Archive

Posts Tagged ‘copper’

Antimicrobial Copper at the Society for Environmental Toxicology and Chemistry’s (SETAC) Conference

November 15th, 2011 No comments

By Adam Estelle, CDA Project Engineer

For the second year now, I’ve hosted a booth on Antimicrobial Copper at the Society for Environmental Toxicology and Chemistry’s (SETAC) annual conference.  At first thought, it seemed like putting copper in hospitals was the last thing environmentalists wanted to hear about. However, sharing the public health benefits of copper with this group has been both beneficial and enlightening.  Read more…

Copper: Essential Nutrient (Part 3 of 3)

September 1st, 2009 No comments

By Ruth Danzeisen, PhD, DABT

Hemocyanin
Assortment of nutsAll humans need iron for healthy red blood cells. It is an integral part of hemoglobin, and carries oxygen around our bodies, literally helping our organs and muscles to “breathe”.

Other species, however, use a different metal for this job. Crustaceans, which include crabs, lobsters, crayfish, and shrimp, use copper to bind and transport oxygen. Their “hemoglobin” is called hemocyanin, and their blood is not red, but greenish in color.

Your favorite crustaceans are not the only ones who use copper as an oxygen carrier; so does that famous extrMr. Spockaterrestrial, Mr. Spock. Being half-Human and half-Vulcan, the USS Enterprise’s first officer uses both hemoglobin (the iron carrier) and hemocyanin (the copper carrier) to breathe, and like earth’s crustaceans, he has green blood.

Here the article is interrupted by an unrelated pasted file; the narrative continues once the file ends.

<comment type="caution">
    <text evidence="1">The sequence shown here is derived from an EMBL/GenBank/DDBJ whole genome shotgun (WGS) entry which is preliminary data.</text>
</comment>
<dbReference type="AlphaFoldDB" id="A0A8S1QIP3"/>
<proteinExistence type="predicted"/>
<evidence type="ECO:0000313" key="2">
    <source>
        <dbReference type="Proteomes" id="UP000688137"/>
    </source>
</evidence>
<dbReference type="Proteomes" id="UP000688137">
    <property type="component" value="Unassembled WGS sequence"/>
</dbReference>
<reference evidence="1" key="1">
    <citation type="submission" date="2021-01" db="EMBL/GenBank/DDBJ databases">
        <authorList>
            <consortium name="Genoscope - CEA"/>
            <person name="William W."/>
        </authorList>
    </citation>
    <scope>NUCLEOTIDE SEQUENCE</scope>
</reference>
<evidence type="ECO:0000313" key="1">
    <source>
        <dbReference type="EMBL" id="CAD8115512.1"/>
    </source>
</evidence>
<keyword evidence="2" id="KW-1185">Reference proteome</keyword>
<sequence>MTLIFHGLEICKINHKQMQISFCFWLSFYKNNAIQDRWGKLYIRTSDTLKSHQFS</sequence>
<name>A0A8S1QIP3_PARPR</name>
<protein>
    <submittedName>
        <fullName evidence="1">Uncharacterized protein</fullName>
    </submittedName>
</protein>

Remember, the U.S. National Academy of Sciences recommends that we humans get at least 1 mg of copper per day, by eating seafood, legumes, nuts, or chocolate.

Live long and prosper!

Copper: Essential Nutrient (Part 2 of 3)

August 28th, 2009 No comments

By Ruth Danzeisen, PhD, DABT

Nutrition labelThe healthy trio: iron, zinc, and copper
Everyone knows about the need to get enough iron and zinc in their diet. In fact, many people take zinc supplements when they want to boost their immune systems. What most people don’t know, however, is that copper is equally important for health and the immune system, and that too much zinc can make it difficult for the body to obtain enough copper.

Copper is needed for the formation of blood cells and for neurological health. People who overdose on zinc supplements for many years can develop anemia and neurological symptoms, such as gait abnormalities. Usually, these symptoms are reversible with a proper balance of zinc and copper.